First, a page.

Lesson #2: Reframe Your Failure

Writing my own story forced me to reframe the ugly parts of my life.

We all have them. Whether it is a lost opportunity, job, or marriage. It might have been a serious health problem or the unexpected loss of a loved one. We all have warts and sins we want to hide.

Writing our story forces us to re-engineer our thinking about what happened. Actually, it forces us to see the positive in the embarrassing or the crippling.

In the process, we pivot a pathetic part of our lives to seeing it as a strength.

We are who we are today because of how we have interpreted what we have experienced.

We are who we are today because of how we have interpreted what we have experienced.

Sitting down to write our story, especially in a book, is therapeutic because it forces us to reframe certain events. We cannot tell the pathetic tale that no one wants to hear. We cannot hide the secret, because it will come out eventually. Instead, dealing with our shortcomings, addressing our failures, reconsidering the tragedies is healing.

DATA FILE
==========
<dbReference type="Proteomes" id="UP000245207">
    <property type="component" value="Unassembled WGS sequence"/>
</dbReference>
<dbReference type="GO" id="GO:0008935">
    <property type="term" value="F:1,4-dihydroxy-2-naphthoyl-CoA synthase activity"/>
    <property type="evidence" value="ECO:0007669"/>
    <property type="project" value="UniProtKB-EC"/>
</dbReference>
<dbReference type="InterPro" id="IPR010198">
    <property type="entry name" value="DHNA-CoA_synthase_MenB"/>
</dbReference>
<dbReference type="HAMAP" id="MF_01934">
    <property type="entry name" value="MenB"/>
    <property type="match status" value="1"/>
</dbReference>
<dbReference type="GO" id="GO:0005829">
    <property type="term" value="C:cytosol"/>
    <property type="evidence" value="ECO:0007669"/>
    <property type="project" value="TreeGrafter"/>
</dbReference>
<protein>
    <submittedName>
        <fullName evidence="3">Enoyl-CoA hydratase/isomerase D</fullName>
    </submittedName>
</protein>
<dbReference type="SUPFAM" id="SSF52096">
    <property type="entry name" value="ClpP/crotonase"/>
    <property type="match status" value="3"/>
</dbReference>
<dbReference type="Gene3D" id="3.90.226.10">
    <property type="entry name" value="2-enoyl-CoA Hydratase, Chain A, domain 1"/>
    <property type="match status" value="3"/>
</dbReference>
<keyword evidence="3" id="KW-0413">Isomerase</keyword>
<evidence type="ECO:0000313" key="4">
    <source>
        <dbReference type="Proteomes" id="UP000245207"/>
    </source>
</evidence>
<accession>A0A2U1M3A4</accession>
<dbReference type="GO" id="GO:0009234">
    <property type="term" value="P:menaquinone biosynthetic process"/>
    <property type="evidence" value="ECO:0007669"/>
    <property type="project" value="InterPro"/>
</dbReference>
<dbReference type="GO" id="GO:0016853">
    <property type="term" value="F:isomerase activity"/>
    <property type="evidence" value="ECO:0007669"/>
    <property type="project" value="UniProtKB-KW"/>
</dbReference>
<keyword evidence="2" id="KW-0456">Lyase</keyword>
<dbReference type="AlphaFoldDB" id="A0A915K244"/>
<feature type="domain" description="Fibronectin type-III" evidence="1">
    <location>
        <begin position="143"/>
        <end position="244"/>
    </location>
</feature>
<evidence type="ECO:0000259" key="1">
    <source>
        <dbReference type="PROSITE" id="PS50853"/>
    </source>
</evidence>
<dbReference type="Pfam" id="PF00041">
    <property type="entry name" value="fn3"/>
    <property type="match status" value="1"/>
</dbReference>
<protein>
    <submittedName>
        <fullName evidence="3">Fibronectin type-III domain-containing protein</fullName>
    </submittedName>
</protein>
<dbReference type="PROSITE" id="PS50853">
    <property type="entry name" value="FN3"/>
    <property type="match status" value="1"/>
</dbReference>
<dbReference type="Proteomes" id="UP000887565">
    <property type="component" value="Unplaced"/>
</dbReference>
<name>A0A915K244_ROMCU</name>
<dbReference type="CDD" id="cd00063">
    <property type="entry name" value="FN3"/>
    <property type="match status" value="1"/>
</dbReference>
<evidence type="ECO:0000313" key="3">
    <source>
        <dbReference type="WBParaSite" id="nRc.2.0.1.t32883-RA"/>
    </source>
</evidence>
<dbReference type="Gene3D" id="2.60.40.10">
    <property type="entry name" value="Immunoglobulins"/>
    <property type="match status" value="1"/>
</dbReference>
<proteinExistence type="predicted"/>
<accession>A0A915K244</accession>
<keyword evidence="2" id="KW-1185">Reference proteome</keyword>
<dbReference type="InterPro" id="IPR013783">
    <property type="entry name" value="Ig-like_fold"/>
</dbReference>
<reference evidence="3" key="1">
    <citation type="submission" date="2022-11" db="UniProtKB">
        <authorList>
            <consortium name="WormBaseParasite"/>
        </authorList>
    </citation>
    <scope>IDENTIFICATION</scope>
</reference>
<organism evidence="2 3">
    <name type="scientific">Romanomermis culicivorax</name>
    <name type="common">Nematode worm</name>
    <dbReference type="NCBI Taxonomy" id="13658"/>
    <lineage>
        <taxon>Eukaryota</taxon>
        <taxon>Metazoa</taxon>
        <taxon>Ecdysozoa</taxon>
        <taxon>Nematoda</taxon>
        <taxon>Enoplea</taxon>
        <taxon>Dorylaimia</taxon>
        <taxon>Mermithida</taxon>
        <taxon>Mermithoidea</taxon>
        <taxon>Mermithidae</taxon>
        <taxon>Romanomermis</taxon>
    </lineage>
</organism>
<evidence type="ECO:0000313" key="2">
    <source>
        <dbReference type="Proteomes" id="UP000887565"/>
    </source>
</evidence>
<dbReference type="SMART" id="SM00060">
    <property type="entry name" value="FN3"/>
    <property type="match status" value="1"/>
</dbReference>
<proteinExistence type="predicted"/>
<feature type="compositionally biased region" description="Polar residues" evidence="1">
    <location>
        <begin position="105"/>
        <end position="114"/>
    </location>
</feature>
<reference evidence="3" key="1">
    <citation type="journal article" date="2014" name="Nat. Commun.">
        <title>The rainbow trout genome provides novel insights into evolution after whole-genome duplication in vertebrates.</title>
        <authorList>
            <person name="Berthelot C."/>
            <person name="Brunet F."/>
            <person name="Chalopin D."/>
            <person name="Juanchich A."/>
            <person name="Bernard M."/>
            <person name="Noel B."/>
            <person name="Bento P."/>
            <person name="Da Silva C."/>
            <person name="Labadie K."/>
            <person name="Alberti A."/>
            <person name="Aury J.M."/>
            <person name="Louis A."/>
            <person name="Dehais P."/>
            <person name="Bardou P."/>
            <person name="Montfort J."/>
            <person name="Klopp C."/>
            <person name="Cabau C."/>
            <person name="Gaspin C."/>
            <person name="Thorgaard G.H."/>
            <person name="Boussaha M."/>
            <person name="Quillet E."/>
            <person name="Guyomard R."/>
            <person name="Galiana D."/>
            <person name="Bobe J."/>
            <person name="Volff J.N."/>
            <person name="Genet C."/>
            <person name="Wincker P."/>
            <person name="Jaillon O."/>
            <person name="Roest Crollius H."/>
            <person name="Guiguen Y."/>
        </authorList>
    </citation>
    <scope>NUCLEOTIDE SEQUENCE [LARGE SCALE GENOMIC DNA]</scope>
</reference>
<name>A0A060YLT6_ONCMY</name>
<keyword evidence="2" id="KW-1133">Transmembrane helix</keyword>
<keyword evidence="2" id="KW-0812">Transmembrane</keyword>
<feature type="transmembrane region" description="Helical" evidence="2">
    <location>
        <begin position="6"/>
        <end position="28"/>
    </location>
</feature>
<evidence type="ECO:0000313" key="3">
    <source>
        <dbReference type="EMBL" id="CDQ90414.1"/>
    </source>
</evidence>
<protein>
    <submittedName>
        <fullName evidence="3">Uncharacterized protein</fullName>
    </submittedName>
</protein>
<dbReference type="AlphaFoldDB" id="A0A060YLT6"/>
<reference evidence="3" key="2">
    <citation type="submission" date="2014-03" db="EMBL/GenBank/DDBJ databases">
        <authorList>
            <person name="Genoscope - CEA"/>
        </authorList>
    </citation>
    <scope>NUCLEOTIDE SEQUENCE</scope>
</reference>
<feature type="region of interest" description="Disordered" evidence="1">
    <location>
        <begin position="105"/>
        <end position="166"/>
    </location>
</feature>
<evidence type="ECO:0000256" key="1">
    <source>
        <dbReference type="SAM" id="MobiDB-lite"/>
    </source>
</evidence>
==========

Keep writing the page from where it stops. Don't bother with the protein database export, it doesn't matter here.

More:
In telling our story, we find the positive amidst the negative.

In writing Pitchfork to Ph.D., I wrote a partial first draft airing my grievances. That in itself was therapeutic. But, of course, I didn’t want to publish that. Instead, I edited on the computer but, more important, in my mind and heart. That editing pivoted my perspective to see the value of everything I had experienced, good and bad. In the end, it was letting go of the negative that had trapped me for so many years. Like an old-fashioned film editor, I threw out the trash and kept the positive.